Happy Father’s Day: Great Reads About Dads
“That is the thankless position of the father in the family – the provider for all, and the enemy of all.” – So said Swedish writer and painter August Strindberg, and I think in many cases he’s hit the nail on the head. Somehow it is usually easy to rain appreciation on our moms but perhaps not so easy with our dads. Especially for those of us with fathers from a slightly older generation; one that predates the modern, seemingly less austere dad.
Even Mother’s Day is celebrated first and Father’s Day the next month, as if an afterthought. Happily, many authors have immortalized fathers, stepfathers, fathers-in-law… you get the idea… through their books. So, in honor of Father’s Day this year (on June 19th) let’s take some time to appreciate the first man in our lives: Dad.
There is so much great non-fiction out there about fathers. I love the range of approaches authors have taken in relating to dad within their family, their lives, themselves. For example, Huddle: Fathers, Sons, and Football by Andrew H. Malcolm, is the story of three generations of a family touched by their involvement with football. Whereas The Souvenir, by Louise Steinman, is a daughter’s tale of her father’s experiences during WWII, told as she researches a silk Japanese flag she finds among her parents’ things.
These books share a quest by children to understand their fathers better. On a larger scale, books such as Do Fathers Matter? by Paul Raeburn do the same thing. Raeburn explores and debunks myths about fatherhood through the latest scientific research. Similarly, Our Fathers, Ourselves by Dr. Peggy Drexler intimately examines how the father-daughter bond impacts women. The Father-Daughter Dance by Barbara Goulter and Joan Minninger, PH.D., explores six patterns of “dances,” or interactions, between fathers and daughters and how these dances shape our lives.
Sometimes, the exploration of a father comes with the father striving to better understand his children. Buzz Bissinger, who you may recognize as the author of Friday Night Lights, penned Father’s Day: A Journey Into the Mind and Heart of My Extraordinary Son. Bissinger has twin sons, one of whom has special needs. The book chronicles father and son’s shared road trip from Philadelphia to Los Angeles. The journey is revelatory for Bissinger, both for what he learns of his son and for what he discovers about himself.
Sometimes, a father’s understanding of his bond with his children comes through the act of helping them. In The Horse Boy, by Rupert Isaacson, the author is devastated by his son Rowan’s diagnosis of autism. Isaacson, a horseman, desperately wants to share his own love of horses with his son but wonders if this will ever be possible. He finds that it is possible, though, the day Rowan connects with a horse named Betsy. From that day, Isaacson is determined to help his son, and possibly others, through the healing power of horses.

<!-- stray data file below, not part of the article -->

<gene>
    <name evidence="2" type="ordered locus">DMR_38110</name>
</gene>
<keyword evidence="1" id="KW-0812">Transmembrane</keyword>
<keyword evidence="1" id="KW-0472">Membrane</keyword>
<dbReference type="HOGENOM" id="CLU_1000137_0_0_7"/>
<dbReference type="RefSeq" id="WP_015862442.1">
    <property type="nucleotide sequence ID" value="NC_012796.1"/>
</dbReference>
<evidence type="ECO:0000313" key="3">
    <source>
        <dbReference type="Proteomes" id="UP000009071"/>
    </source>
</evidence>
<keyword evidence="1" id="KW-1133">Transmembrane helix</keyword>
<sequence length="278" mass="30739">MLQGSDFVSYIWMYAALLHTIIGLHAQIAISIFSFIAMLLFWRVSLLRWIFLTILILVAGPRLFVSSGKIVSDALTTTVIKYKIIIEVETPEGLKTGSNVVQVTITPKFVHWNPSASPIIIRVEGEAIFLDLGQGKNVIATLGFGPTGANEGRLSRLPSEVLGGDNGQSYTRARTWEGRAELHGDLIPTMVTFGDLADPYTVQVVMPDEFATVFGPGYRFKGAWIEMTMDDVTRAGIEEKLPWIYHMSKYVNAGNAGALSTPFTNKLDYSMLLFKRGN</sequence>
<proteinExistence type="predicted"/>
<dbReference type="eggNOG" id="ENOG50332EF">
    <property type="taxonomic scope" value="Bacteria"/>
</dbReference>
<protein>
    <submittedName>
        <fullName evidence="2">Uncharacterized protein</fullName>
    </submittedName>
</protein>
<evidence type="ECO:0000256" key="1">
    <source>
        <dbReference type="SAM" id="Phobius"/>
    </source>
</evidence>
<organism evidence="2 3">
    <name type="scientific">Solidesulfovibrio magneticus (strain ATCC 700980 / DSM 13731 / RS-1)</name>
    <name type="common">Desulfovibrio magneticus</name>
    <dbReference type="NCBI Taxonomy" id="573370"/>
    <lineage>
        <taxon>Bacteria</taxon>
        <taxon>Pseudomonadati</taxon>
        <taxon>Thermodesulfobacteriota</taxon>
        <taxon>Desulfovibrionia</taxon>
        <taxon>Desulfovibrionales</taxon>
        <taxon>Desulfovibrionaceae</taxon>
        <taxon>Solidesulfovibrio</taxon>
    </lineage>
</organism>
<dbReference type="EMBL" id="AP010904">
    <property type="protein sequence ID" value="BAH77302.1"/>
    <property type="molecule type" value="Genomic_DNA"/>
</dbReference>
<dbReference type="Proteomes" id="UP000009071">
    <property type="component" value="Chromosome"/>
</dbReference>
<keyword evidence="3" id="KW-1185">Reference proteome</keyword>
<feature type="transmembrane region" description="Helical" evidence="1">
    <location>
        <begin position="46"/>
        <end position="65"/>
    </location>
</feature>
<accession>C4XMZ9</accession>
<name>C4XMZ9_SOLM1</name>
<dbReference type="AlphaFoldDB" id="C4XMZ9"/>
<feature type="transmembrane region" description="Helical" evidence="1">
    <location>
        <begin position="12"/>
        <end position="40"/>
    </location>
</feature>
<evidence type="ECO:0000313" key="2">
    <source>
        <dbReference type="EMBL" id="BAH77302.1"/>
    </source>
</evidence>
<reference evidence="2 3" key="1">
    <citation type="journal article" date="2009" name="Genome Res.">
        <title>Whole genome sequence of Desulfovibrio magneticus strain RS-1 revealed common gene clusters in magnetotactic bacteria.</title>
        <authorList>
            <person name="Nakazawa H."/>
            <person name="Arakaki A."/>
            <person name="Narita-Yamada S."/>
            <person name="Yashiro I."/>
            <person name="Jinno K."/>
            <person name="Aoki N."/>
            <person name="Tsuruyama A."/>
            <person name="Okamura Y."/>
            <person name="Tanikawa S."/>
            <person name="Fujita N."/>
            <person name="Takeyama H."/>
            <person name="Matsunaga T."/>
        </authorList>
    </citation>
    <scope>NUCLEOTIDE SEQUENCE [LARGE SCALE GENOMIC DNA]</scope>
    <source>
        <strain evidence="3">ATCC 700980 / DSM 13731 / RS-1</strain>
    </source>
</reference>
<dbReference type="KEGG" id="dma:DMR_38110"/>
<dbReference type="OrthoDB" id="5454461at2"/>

Thomas Chatterton Williams is the author of Losing My Cool, in which he talks about how he spent his childhood conflicted between the draw of his local hip-hop culture and the expectations of his father, who tutors him through SAT preparations. In this tale of a helping father told from the son’s perspective, Williams portrays the allure of hip-hop culture against the more traditional dreams his father had for him.
Tim Russert, author of Big Russ & Me about his own father, penned a follow-up book containing many letters from sons and daughters about their fathers. This touching book, The Wisdom of Our Fathers, holds gratitude, lessons, memories, and stories about fathers from their children.
Willie Geist and his father, Bill Geist, wrote Good Talk, Dad: The Birds, the Bees and Other Conversations We Forgot to Have, together. This humorous book tells the story of their relationship through witty, albeit belated, conversations about all the things they never got around to discussing.
In A Father First, NBA star Dwayne Wade talks about being a single father to his two sons and how his life became “bigger than basketball”.
Something for Everyone (and their Dad)
In Two Kisses for Maddy, Matthew Logelin tells of the difficult first year following the birth of his daughter and loss of his wife.
Pulitzer prize winning author Rick Bragg was inspired by the relationship he has with his own stepson to explore the truth about the father he never knew. In The Prince of Frogtown, Bragg seeks to uncover the influences that absent relationship had on his life and choices.
So, as you can see, we have enough patriarchal prose to go around. Plus, check out our wonderful display of fatherly fiction, which will be up through June 20th. Either way, come in and pick up a book for yourself, and maybe one for your dad.
~ Amanda, reference librarian, Warrenton central library